Pre-judgment garnishing orders have been called “unique and extraordinary”. They are one of only two forms of pre-judgment execution available in B.C., the second being the far more onerous Mareva injunction. What is a pre-judgment garnishing order and what does it do?
A pre-judgment garnishing order is a way of securing funds from a debtor to satisfy a judgment you have yet to obtain. Courts treat them as “an extraordinary remedy” because, as a general rule, a plaintiff is not entitled to judgment execution against a defendant without first obtaining a judgment. A pre-judgment garnishing order can be obtained despite the fact that the defendant debtor has not granted security over its assets to the plaintiff creditor. Using a garnishing order, a plaintiff can cause a person or institution (i.e., banks, credit unions, etc.) indebted to a defendant to pay the amount the person or institution owes to the defendant into court. That money is then held pending a decision about the plaintiff’s claim. If the plaintiff obtains judgment, the money is used to satisfy it.
Garnishing orders are authorized by the Court Order Enforcement Act, R.S.B.C. 1996, c. 78 (“COEA”). To obtain a garnishing order, a plaintiff must swear an affidavit setting out the nature of their claim, the actual amount of the debt, claim or demand, that it is justly due and owing and, most importantly, that all just discounts have been made. The courts have held that a plaintiff’s claim must be for a “liquidated sum”. That means the debt must be readily capable of calculation. For example, a loan is a “liquidated sum” because it is for a certain sum, but a claim for general damages is not.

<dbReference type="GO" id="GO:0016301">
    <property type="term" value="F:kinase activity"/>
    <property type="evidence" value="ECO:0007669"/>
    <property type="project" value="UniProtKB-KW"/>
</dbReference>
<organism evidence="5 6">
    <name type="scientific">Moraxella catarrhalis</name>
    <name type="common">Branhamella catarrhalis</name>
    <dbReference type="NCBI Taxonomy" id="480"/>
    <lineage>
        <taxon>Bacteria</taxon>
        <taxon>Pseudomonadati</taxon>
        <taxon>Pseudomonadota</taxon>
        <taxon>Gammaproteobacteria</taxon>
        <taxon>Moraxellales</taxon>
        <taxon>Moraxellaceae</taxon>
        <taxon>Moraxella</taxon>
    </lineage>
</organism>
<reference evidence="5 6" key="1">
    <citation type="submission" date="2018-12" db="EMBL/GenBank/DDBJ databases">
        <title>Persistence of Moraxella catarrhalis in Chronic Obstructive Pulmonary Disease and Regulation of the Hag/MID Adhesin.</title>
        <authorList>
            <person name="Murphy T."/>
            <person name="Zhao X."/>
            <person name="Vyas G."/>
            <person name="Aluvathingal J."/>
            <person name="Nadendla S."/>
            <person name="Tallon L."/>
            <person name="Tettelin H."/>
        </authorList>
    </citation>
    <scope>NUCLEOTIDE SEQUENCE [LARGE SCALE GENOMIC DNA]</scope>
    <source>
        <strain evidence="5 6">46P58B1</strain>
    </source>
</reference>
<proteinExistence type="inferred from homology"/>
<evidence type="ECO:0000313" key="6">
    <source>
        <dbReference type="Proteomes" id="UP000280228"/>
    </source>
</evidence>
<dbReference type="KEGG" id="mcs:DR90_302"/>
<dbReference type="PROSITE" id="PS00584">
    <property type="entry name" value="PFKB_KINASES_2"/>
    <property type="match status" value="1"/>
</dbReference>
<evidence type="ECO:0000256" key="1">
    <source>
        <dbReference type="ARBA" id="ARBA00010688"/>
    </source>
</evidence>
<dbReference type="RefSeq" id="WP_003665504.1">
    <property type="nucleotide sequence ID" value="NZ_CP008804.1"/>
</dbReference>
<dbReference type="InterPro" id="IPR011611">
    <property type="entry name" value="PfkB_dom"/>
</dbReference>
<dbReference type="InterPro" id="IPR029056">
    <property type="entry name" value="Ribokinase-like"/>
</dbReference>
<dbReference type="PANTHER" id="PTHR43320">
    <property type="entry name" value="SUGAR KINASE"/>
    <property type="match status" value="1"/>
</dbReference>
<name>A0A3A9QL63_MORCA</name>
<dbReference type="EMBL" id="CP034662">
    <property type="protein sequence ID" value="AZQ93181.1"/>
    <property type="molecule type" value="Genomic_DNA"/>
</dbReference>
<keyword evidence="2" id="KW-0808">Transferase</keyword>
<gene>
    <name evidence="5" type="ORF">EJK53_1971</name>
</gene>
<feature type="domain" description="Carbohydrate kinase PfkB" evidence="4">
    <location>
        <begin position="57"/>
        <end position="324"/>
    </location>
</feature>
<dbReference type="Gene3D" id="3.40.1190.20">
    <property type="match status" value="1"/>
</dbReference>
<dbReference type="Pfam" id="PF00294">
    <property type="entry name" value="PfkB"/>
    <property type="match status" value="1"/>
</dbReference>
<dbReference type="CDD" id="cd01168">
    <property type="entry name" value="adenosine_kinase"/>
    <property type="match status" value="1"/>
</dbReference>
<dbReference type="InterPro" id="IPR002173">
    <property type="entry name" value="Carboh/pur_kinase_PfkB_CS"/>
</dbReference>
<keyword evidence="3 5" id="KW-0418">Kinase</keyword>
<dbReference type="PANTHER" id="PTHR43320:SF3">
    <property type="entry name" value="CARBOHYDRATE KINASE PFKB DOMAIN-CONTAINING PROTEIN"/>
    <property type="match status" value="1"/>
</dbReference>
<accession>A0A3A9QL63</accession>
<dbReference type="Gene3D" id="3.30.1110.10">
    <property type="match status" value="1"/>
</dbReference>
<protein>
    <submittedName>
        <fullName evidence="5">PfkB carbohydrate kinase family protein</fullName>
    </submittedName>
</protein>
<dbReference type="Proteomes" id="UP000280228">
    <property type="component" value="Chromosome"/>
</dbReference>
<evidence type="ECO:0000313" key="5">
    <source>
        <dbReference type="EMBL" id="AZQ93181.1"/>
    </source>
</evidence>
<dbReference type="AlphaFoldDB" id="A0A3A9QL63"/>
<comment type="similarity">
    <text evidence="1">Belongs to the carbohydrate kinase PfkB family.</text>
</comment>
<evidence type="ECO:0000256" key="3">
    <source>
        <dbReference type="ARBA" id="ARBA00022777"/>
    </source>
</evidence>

Provided the evidence in support is sufficient, the court will issue a pre-judgment garnishing order, all without notice to the defendant. The garnishing order is served on the garnishee (i.e., the bank) who is then compelled to pay any money owed to the defendant (up to the value of the plaintiff’s claim) into court. The plaintiff must then give notice of the garnishing order to the defendant. The garnished funds remain in court until either judgment is given or the garnishing order is set aside.
If successful, a garnishing order is a powerful tool as it deprives a defendant of the use of its property (i.e., its money). It can provide a strategic advantage in subsequent negotiations with a defendant. Unlike Mareva injunctions, a plaintiff is generally not responsible for any resulting damage to a defendant caused by an improper garnishment (i.e., if the plaintiff ultimately loses).
Because of their extraordinary nature, the courts require plaintiffs to strictly and meticulously comply with the requirements in the COEA for the issuance of a garnishing order. A common response to a garnishing order is for a defendant to apply to set it aside. In general, a garnishing order can be attacked on two grounds: the supporting materials were flawed in some way or the court “considers it just in all the circumstances” to set the garnishing order aside. When reviewing the evidence in support of a garnishing order, the courts will not require perfection by a plaintiff but there must not be any confusion or uncertainty over the basis of the underlying claim. If the garnishing order is set aside, the defendant gets some or all of their money back.
If you are an unpaid creditor and are going to have to sue your debtor in order to recover, then you might want to consider using pre-judgment garnishment to assist you. As this form of pre-judgment execution can be quite technical, it would be a good idea to seek legal advice on how to do this properly.
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